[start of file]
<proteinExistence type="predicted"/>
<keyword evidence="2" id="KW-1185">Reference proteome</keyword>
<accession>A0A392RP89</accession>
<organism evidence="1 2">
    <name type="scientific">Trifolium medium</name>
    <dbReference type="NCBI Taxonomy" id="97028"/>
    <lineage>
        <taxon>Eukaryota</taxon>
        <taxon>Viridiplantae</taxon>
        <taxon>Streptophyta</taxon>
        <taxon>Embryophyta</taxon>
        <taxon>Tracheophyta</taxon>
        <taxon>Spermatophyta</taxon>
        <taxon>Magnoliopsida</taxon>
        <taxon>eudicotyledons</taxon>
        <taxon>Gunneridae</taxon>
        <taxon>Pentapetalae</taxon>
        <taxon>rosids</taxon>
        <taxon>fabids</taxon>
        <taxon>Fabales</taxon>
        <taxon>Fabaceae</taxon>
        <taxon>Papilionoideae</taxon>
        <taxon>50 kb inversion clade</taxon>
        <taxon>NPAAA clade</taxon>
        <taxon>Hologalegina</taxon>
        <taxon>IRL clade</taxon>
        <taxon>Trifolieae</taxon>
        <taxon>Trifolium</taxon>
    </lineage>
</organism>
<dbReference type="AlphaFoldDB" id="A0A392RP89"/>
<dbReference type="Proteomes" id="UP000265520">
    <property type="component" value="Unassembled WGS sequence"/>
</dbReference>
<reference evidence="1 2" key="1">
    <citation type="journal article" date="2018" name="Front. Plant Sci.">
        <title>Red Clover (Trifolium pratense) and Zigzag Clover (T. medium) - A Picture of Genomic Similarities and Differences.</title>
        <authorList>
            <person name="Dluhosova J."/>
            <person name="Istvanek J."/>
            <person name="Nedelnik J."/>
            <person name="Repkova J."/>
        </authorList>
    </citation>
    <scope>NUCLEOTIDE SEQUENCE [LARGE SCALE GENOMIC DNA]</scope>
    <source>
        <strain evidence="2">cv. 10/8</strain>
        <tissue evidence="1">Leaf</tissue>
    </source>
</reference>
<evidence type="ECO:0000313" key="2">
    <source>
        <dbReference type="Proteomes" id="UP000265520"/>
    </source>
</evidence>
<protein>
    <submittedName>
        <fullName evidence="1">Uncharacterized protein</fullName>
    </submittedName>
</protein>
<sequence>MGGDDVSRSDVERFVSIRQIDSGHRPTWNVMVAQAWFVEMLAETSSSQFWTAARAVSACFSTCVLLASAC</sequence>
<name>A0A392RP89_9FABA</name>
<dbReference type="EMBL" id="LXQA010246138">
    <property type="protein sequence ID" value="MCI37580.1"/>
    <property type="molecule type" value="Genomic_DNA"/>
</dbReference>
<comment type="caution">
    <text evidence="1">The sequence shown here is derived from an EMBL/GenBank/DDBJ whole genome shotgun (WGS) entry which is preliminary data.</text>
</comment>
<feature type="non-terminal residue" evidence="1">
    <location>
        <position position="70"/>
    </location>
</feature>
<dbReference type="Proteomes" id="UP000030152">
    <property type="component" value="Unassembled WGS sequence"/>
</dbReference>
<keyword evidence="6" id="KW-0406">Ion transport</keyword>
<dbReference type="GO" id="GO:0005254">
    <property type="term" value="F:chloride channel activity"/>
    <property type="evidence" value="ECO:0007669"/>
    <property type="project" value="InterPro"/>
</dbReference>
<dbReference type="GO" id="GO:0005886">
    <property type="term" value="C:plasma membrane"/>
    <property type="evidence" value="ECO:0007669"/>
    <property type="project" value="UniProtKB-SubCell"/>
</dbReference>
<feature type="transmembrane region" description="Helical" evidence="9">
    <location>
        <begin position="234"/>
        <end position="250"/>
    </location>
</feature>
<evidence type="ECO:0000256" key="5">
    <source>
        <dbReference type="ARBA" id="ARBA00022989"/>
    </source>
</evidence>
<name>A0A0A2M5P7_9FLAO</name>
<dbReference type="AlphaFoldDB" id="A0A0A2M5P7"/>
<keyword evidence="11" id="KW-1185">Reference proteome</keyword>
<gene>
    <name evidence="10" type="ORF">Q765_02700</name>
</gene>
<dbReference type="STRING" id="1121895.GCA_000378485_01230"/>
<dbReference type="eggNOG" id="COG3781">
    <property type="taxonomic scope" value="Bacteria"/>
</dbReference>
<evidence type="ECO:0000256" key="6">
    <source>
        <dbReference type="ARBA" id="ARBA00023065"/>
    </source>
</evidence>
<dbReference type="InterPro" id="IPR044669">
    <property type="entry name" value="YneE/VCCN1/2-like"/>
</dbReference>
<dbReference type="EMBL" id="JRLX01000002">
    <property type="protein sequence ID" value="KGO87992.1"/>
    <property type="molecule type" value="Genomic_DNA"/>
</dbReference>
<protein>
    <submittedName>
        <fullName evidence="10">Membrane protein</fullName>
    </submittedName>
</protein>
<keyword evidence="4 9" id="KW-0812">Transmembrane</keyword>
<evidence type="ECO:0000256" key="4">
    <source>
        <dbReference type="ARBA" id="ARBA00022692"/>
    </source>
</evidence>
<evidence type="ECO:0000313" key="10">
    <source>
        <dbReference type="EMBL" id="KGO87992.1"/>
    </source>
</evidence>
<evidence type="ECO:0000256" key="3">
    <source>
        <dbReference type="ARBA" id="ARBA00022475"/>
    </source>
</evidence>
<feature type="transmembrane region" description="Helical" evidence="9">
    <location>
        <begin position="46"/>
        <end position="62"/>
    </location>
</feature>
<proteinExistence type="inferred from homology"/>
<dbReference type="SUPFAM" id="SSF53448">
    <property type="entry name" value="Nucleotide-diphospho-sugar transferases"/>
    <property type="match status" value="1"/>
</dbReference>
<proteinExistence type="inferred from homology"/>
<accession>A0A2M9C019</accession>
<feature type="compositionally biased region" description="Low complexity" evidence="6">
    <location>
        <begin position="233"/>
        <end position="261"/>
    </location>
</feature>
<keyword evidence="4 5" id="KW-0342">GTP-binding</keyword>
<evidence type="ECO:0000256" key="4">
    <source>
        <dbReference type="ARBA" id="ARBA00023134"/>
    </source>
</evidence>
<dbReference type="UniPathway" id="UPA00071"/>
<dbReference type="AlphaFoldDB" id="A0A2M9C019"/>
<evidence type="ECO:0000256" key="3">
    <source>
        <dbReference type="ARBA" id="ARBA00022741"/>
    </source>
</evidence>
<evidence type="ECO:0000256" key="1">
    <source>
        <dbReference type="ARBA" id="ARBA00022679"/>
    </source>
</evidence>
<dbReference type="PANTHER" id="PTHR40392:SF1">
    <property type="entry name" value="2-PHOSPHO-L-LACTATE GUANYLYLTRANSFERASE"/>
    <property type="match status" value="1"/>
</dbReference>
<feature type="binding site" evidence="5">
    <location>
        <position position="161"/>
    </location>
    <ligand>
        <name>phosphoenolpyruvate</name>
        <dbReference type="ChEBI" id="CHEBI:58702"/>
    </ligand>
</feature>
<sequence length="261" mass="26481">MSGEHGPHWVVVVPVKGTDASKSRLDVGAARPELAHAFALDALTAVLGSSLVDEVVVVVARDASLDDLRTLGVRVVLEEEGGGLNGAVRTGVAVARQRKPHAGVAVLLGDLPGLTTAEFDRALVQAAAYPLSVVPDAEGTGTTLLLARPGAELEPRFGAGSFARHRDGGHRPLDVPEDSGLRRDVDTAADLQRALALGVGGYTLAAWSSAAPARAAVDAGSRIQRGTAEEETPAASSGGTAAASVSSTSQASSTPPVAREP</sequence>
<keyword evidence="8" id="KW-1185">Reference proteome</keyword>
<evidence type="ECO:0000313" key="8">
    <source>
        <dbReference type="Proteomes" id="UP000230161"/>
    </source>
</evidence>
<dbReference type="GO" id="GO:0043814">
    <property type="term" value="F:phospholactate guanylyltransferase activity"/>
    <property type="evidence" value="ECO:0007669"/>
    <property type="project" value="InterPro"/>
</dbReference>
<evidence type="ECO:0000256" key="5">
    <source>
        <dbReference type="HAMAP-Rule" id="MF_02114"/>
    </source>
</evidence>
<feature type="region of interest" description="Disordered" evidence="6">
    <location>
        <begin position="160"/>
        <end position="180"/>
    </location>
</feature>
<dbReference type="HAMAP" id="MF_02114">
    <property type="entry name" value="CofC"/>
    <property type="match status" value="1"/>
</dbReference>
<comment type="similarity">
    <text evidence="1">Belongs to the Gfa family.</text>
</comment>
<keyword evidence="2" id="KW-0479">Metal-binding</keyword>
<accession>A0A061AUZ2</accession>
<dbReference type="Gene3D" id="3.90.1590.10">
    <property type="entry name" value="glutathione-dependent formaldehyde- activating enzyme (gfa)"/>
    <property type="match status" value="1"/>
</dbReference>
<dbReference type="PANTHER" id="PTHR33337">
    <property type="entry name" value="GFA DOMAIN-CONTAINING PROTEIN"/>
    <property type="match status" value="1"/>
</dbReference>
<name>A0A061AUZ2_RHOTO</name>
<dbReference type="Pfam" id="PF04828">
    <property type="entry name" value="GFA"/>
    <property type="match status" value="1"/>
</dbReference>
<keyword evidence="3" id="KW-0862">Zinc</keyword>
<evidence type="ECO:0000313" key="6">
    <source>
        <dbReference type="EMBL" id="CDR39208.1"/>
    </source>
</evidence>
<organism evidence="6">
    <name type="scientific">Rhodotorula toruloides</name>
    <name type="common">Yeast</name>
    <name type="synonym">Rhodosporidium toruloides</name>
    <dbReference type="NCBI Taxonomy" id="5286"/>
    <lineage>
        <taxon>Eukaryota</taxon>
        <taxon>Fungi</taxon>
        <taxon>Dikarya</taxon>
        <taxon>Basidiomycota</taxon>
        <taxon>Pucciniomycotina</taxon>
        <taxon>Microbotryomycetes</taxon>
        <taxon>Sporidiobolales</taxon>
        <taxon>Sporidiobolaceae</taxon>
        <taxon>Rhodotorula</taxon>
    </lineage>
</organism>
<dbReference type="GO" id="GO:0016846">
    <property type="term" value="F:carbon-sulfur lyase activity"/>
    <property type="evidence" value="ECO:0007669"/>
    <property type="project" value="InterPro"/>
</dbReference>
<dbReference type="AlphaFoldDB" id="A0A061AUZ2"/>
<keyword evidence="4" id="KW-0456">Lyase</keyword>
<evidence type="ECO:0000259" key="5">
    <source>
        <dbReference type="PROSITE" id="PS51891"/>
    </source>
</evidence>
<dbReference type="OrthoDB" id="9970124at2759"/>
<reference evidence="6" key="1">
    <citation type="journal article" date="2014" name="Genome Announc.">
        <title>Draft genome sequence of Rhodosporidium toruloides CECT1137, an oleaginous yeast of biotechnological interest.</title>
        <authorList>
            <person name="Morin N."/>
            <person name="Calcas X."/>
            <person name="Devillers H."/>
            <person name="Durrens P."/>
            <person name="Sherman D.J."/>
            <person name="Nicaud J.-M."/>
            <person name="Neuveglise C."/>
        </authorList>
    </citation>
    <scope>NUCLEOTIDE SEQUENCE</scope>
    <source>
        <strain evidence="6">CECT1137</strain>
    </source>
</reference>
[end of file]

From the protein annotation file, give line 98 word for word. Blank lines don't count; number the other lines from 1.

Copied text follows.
    </source>